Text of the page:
Saturday, January 16, 2016

Mabuhay Manila! Getting to Know The Philippines Through the Manila Conference

Friday, January 15, 2016
Getting to Know The Philippines through the Manila Conference

The first thing I have discovered about Manila is how to pronounce it. It is Ma-nee-la. That's how all the local people say it and that's how I will say it too from now on. Also, I have learned that the word for Hullo in Tigalo (the local lingo) is Mahubay!

I awoke late--about 8. 00 am. which is late by my Morning Person standards. Since breakfast is only served till 10.00 am, I decide I need to shower and get to the restaurant in the Lotus Garden Hotel (in which I am staying) for breakfast. Right from there, I intend to get the concierge to hail me a taxi to take me to the Manila Hotel where my conference in being held.

Buffet Breakfast at the Lotus Garden Hotel:
The hotel's buffet breakfast is more than adequate. There are cornflakes and bran flakes for starters--but I pass them up as I am trying to stay low-carb. I pass by an omlette-making station and decide that I will have one with The Works. I order it and go along to take a look at the other dishes. There are pancakes with maple syrup and all sorts of brunch dishes--fish with onion sauce, chicken adobo which is very good, bacon, hash browns, cooked rice and salad at one end with fresh fruit. I settle down with coffee and, in a bit, by omeltte arrives. I add some bacon to it and have myself a very nice brekkie, thanks.

Arriving at the Manila Hotel for the Conference:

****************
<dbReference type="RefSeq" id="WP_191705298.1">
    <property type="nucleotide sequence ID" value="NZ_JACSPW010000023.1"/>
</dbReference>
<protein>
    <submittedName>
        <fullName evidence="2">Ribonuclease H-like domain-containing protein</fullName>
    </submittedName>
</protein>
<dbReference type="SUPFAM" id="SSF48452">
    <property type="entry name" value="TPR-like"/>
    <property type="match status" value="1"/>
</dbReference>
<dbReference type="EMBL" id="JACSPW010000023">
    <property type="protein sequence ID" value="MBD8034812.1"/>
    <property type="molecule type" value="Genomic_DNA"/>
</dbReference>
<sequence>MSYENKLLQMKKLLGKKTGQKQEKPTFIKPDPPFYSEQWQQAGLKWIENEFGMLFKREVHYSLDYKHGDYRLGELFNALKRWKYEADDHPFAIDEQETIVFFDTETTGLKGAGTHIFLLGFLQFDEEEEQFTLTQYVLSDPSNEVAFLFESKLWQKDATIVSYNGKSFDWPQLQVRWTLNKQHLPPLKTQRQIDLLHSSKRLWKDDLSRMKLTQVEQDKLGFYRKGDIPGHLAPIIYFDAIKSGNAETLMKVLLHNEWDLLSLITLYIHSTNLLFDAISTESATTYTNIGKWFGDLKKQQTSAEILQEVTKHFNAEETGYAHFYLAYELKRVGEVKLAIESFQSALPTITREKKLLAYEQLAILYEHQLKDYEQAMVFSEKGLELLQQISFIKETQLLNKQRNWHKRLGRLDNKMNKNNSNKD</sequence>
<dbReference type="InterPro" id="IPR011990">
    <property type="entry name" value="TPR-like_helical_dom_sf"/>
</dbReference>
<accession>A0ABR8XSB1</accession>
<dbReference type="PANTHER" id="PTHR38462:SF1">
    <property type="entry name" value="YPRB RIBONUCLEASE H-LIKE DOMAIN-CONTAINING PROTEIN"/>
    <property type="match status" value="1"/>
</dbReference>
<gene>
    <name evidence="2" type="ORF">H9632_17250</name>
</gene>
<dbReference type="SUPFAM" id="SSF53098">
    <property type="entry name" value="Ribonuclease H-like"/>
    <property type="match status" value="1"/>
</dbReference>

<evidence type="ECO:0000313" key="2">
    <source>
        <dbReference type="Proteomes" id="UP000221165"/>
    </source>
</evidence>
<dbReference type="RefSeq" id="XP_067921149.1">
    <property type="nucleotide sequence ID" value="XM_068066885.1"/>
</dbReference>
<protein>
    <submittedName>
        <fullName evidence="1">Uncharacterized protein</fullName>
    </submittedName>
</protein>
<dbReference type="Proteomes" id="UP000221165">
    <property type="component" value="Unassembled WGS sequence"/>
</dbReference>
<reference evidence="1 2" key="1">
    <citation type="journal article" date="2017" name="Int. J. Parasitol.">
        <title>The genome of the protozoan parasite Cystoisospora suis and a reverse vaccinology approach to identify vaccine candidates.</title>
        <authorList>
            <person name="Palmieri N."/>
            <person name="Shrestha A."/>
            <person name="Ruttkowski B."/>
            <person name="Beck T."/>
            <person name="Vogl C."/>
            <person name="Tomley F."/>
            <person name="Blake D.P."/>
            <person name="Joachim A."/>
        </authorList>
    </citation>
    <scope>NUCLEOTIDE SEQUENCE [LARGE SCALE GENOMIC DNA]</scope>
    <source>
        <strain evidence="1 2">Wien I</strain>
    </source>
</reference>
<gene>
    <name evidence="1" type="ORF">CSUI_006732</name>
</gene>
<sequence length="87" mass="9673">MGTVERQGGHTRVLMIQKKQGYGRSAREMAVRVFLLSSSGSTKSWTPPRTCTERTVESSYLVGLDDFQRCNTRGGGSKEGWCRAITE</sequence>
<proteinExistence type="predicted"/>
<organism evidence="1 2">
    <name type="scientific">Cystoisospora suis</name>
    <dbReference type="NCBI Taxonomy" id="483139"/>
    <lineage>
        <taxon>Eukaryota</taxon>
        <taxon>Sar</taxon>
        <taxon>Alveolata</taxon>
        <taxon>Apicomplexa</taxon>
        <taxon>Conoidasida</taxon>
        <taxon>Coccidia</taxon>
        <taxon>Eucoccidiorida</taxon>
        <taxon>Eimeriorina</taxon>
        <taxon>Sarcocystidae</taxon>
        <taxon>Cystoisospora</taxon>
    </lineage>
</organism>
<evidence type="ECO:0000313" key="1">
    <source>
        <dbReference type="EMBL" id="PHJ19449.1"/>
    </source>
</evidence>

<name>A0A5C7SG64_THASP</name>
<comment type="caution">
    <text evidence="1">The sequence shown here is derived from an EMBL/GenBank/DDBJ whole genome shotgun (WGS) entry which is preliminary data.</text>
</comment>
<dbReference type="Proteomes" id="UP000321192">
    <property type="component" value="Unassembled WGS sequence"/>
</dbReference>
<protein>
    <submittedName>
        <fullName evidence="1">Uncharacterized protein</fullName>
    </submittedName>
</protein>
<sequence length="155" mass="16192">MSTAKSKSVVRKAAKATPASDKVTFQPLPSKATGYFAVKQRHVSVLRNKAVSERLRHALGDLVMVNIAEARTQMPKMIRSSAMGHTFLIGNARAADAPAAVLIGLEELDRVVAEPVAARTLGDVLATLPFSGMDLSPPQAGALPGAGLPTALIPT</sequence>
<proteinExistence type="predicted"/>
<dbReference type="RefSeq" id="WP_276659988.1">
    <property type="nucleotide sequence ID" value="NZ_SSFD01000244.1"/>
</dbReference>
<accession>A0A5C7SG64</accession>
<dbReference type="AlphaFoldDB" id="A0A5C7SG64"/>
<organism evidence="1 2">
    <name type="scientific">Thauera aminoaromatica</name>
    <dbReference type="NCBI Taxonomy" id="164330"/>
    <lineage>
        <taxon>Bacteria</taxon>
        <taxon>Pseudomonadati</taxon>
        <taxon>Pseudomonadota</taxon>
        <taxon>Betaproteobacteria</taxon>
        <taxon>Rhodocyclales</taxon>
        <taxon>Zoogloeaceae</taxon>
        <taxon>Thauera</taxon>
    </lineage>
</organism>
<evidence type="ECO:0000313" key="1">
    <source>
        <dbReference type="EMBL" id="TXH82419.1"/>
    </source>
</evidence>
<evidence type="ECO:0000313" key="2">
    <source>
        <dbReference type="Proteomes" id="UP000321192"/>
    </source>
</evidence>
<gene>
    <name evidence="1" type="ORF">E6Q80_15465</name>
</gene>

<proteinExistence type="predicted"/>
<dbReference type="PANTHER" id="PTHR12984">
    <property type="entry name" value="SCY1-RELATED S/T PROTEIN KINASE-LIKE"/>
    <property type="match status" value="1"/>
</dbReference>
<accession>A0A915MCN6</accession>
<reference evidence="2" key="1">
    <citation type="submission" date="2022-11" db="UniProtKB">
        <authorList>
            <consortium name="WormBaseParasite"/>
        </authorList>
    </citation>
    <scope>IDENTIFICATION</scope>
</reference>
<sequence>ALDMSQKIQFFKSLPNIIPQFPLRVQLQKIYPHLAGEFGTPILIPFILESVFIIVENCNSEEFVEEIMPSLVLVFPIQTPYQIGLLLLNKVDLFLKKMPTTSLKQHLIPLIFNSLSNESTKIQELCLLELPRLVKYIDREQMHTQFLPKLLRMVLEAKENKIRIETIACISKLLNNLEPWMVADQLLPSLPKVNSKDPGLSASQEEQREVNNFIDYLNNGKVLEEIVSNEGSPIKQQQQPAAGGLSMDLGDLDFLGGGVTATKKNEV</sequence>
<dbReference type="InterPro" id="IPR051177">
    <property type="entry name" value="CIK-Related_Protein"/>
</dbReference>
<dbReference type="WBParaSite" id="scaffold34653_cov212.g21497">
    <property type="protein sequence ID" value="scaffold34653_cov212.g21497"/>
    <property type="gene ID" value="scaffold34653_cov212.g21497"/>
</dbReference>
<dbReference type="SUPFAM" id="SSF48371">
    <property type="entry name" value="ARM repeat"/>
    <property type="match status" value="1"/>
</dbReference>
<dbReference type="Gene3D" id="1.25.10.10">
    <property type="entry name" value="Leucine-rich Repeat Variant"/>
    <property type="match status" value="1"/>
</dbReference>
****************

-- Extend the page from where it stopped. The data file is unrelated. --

Getting a cab is another story. The poor concierge has about 4 people ahead of me who have asked him for a cab. I wait for a good 20 minutes before he manages to find me one. I am at the hotel about 10 minutes later. The Manila Hotel is the Big Daddy of them all--the equivalent of the grand old Asian hotels of yore. Think Taj Mahal Hotel Bombay and you get the idea--they are of the same vintage. This one too was built in 1911. It is all marble foyer, glittering chandelier, fresh flower arrangements. We have practically taken of the hotel--we are over 400 delegates from all over the world (mainly Asian nations) and our events are spread out all over the hotel throughout the day.

I catch the last bit of one of the sessions. I have completely missed the Welcome Remarks, but I have no regrets. I was wiped out last night and deserved my lie-in. I pick up my 'kit'--it is substantial (a laptop bag, a very nice bright blue folder with a matching credit card holder --from the Philippines Tourism folk--a really well brought out program, a wonderful book of abstracts, a pen, a map of Metro Manila, two packets of dried cranberries for snacking!) I am directed to another desk to pick up my pass for the half-day sight-seeing tour of Old Manila for which I have signed up and which will take place tomorrow afternoon.They have thought of everything and I am very impressed. I catch about 15 minutes of a session on Philippines' cultural dance traditions and the attempts to incorporate it into school curricula.